NPR's Fascinating Plan to Use A.I. on Trump's Tweets 

Can artificial intelligence read a tweet's sentiment?

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November 8, 2016 was a memorably tumultuous night for both now-President Donald Trump and Hillary Clinton, but it was also one in which the stock market showcased how sensitive it was to surprises and the political temperature of the country by nosediving dramatically.

Since then, the market has recovered. But on Monday, a simple artificial intelligence program — a bot — began tracking Trump’s personal Twitter account to see if the president’s tweets are a reliable predictor of stock prices in the American economy.

NPR’s Planet Money — the organization’s bi-weekly economics podcast — wondered if it could take Trump’s volatile tweeting and use it to its advantage to make investment decisions.

“We’re doing this all to learn how bots work,” Planet Money producer Alex Goldmark tells Inverse. “I figured it would be complicated and I think I was right.”

Goldmark’s bot, cutely named @BOTUS (after @POTUS), is an experiment that looks at how bots work outside of straightforward binary “yes” or “no” decisions, and how artificial intelligence interprets emotional intent, called “sentiment analysis” within the algorithm community.

Goldmark’s experiment isn’t without obstacles. There’s the financial, of course: Goldmark raised $1,000 of personal money from within the office. As one potential donor says with incredulity, “Wait, you really need 100 bucks from me? That’s not going to happen. I pay rent in New York. I’m not giving you $100.” But Goldmark insists that there’s a unique behavioral incentive to throwing in $100 precious bucks into the bucket — losing real money, after all, hurts. “I had to set up a real trading account and I paid a lot of attention to this,” he says. “The connections I made to use the bot, the fees I had to pay — all of that would be easy to ignore [if I hadn’t built it].”

Then there was the matter of programming this investment bot.

On the surface, the bot’s job is simple: If Trump tweets something positive about a company, the bot takes it as a sign of a potentially good investment; if Trump tweets something negative about a company, it’s a sign that the stock price for the product is going to take a tumble and that the Planet Money team will need to sell.

Scouring financial journalism articles helps with programming the bot to recognize not only the sentiment of the tweet but also context, like CEO names, product names, and brands. “If there is a tweet from @realdonaldtrump, [@BOTUS] provides a sentiment analysis from -1 to 1, or negative to positive, using a sentiment analysis algorithm,” Goldmark explains. “Then it looks to see if a company is mentioned. If a company is mentioned, it buys or sells stock. If it’s positive, the bot buys stock.” If it’s negative, the company sells.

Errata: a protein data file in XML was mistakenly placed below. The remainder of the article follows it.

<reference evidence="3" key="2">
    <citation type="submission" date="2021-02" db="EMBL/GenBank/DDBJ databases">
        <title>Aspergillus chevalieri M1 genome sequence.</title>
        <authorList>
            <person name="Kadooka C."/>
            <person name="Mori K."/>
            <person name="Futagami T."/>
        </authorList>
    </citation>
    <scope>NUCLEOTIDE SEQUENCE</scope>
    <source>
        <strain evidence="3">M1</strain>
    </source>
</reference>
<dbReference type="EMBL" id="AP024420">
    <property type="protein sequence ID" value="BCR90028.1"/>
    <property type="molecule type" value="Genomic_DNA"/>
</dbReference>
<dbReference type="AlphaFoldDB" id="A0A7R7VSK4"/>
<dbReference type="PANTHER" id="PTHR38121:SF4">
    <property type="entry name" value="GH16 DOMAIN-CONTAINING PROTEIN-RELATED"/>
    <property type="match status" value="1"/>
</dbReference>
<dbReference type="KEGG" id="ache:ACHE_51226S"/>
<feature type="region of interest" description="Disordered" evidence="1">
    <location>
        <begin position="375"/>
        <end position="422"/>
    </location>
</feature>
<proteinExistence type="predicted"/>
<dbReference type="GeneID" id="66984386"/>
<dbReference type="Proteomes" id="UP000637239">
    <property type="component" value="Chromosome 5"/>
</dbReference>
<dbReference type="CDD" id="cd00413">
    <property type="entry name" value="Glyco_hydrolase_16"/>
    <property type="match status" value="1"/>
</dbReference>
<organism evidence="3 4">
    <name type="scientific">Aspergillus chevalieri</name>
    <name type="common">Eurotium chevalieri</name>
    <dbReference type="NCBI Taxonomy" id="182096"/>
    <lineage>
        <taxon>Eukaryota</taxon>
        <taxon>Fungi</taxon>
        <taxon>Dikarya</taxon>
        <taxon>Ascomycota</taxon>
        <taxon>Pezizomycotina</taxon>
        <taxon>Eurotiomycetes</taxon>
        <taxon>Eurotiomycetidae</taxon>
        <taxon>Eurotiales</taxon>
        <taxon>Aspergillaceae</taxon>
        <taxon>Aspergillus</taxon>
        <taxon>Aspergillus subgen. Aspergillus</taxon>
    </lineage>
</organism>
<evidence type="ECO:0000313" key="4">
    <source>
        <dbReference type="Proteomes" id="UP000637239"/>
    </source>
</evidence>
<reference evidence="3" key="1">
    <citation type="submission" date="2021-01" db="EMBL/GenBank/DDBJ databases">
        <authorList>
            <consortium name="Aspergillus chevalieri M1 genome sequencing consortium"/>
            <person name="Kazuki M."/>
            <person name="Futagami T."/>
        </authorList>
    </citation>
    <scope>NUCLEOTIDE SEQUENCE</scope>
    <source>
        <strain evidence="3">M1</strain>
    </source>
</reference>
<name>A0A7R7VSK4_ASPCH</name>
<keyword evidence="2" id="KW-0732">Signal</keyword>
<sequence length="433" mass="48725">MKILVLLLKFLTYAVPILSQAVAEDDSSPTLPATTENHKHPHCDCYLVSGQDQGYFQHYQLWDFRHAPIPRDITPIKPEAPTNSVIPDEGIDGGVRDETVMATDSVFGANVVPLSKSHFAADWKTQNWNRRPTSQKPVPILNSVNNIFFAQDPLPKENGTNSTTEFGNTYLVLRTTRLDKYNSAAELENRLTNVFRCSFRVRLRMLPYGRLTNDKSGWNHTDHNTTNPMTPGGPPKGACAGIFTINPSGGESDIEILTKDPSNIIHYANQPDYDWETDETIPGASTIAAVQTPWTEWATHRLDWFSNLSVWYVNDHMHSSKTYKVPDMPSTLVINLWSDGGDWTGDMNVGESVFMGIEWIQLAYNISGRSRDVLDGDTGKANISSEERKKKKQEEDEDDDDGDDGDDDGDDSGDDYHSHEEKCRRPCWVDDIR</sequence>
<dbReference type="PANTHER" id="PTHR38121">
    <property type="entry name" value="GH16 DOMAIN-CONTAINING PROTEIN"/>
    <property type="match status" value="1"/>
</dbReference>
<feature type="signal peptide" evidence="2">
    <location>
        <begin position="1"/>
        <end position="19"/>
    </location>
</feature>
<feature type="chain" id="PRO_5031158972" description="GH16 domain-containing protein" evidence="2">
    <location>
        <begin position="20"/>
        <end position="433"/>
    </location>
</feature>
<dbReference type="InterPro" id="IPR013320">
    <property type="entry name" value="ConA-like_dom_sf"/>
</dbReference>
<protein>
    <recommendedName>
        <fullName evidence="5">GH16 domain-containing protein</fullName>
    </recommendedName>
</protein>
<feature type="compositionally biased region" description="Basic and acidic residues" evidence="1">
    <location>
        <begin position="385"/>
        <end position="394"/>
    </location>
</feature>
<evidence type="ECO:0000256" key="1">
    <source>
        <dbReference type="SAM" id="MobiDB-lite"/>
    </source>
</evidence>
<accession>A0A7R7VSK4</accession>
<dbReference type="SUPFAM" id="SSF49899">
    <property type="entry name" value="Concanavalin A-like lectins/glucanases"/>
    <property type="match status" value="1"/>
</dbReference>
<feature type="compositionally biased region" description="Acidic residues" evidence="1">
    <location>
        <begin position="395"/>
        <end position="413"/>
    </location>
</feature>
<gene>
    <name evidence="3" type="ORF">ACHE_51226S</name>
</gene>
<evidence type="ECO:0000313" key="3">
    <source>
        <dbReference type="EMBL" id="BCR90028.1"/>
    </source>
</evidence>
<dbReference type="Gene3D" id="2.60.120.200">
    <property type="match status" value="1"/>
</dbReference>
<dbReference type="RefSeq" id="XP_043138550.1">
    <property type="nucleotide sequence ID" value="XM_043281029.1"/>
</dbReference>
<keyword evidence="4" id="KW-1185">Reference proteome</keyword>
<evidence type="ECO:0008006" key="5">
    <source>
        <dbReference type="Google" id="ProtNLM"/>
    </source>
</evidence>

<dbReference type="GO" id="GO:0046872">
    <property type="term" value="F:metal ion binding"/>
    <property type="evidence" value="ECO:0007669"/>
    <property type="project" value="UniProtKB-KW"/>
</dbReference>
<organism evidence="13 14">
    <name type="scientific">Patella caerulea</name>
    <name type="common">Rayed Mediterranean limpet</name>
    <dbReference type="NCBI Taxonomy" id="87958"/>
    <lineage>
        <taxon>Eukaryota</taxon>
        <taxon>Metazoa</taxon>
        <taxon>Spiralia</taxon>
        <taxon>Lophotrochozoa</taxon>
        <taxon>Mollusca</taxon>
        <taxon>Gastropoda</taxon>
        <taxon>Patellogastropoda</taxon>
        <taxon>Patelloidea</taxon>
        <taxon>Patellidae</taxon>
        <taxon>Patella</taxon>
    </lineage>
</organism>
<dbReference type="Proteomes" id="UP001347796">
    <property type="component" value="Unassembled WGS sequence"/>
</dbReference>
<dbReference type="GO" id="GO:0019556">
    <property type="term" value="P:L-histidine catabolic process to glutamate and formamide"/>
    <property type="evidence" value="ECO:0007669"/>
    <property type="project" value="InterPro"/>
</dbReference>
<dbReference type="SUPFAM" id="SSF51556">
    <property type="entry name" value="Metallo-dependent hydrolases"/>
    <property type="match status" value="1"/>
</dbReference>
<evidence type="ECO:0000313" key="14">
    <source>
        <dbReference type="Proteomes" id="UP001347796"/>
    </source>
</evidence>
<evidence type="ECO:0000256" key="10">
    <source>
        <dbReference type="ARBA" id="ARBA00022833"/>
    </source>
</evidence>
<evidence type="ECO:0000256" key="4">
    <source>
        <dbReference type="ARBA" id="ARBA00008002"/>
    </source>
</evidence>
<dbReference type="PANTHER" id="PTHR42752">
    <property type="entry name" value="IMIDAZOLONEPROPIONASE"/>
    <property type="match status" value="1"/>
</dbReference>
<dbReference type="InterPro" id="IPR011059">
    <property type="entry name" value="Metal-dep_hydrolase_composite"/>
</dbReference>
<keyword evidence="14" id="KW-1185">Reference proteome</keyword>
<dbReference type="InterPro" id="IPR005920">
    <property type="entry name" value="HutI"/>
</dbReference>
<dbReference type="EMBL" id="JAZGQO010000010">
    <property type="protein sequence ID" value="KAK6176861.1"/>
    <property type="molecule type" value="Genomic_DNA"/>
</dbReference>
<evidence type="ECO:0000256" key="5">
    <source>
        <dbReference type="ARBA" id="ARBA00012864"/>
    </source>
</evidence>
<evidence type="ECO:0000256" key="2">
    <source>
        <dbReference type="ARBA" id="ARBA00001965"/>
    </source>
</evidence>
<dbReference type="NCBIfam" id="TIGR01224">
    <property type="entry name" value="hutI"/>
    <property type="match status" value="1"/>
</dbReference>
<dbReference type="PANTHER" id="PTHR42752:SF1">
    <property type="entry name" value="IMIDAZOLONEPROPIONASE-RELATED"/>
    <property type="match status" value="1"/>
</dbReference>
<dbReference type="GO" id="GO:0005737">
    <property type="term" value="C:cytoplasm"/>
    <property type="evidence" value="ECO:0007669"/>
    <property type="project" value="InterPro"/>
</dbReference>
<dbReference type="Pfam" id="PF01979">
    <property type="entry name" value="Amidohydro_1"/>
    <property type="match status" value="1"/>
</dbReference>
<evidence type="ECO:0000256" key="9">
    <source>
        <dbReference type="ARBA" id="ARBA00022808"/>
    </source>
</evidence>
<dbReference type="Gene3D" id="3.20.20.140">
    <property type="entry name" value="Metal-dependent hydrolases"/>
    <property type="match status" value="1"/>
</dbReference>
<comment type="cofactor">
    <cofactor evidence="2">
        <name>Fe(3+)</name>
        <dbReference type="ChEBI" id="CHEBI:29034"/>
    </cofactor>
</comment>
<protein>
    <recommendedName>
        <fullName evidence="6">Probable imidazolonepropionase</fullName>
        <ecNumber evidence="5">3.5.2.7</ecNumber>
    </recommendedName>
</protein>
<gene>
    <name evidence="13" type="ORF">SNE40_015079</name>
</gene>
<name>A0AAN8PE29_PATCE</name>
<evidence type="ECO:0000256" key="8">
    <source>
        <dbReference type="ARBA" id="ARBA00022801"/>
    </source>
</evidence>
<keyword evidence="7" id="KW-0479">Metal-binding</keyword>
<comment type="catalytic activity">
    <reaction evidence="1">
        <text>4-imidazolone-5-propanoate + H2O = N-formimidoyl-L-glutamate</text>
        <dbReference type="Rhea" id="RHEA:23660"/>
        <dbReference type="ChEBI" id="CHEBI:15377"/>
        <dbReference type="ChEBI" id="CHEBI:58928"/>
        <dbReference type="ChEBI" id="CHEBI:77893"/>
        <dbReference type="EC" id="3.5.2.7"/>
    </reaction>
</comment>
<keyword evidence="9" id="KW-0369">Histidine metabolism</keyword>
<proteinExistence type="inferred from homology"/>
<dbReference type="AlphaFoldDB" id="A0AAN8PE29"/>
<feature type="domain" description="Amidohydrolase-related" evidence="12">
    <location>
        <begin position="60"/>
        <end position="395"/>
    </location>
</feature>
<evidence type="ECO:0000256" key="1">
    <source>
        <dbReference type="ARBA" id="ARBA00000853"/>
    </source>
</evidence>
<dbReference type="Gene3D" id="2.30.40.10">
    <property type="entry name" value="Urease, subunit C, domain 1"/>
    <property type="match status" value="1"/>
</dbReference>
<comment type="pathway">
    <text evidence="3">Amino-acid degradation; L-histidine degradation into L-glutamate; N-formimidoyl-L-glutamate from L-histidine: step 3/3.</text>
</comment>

But the simplicity of bots can work against them as well, and Goldmark consults with Tradeworx, a firm that builds bots in concert with traders, to understand how to best build a bot that can predict when to buy and sell based on tweets (Planet Money uses VADER Sentiment Analysis, available on Github). It’s a lot harder than it seems.

As the company’s head of investment, Mani Mahjouri, tells the podcast, “This is more than just positive and negative words. This is a computer actually determining the sentiment of a tweet. You can type any sentence in and it will give you a sense of what the sentiment was.”

Determining sentiment is way harder than it sounds. In a 2010 analysis of Twitter and sentiment analysis, researchers attempted to put together a method for bots to understand the sentiment of a tweet and realized that emotional text must be made explicit for bots to be able to understand sentiment. In other words, puns, sarcasm, double-entendres, and any other duplicitous form of speech will undermine sentiment analysis; straight talk’s the way, at least so far.

Which, if you think about it, is odd, given how much sarcasm thrives on Twitter and how downright mean Siri and other similar voice-activated artificial intelligence can be. Bots are starting to pick up on sarcasm, though, as a 2016 study shows, though history and context are necessary for the bot to figure out that a person is being disingenuous. And there’s reason to believe the great political speeches of the future will be written by robots.

Luckily, Trump is a literal sort of Twitter user, an analysis of @realdonaldtrump’s tweets show. “If you look at Donald Trump’s Twitter feed and sentiment scores, they’re either very positive or very negative,” Goldmark points out. “There are very few that are in the middle or neutral.” The one surprising “neutral” ground in Trump’s tweets were retweets of newspaper headlines — which Goldmark says makes sense, given the fact that headlines are neutral, though Trump may play the headline to his political agenda. “Headlines are a statement of fact,” Goldmark says. “You won’t see something like Awesome Ford Plant to Open in Amazing Michigan, for example.” (Fun fact: Saturday Night Live got a ton of negative sentiments.)

Though @BOTUS was launched on Friday afternoon, Monday was the first day of business for the bot; as of publication, @BOTUS hasn’t made any trades — but that’s because the president hasn’t tweeted anything from his personal Twitter handle one way or the other — yet. There’s no end time to the project — “We’ll go as long as it’s interesting,” Goldmark says — and Goldmark is pretty sure their small investment will have pretty slim returns, if any at all.

Is this the future of trading? Goldmark laughs. “We [the Planet Money team] are terrible investors,” he says. “Just about everything we’ve invested in has failed.” Who knows, though, how a bot might change things.

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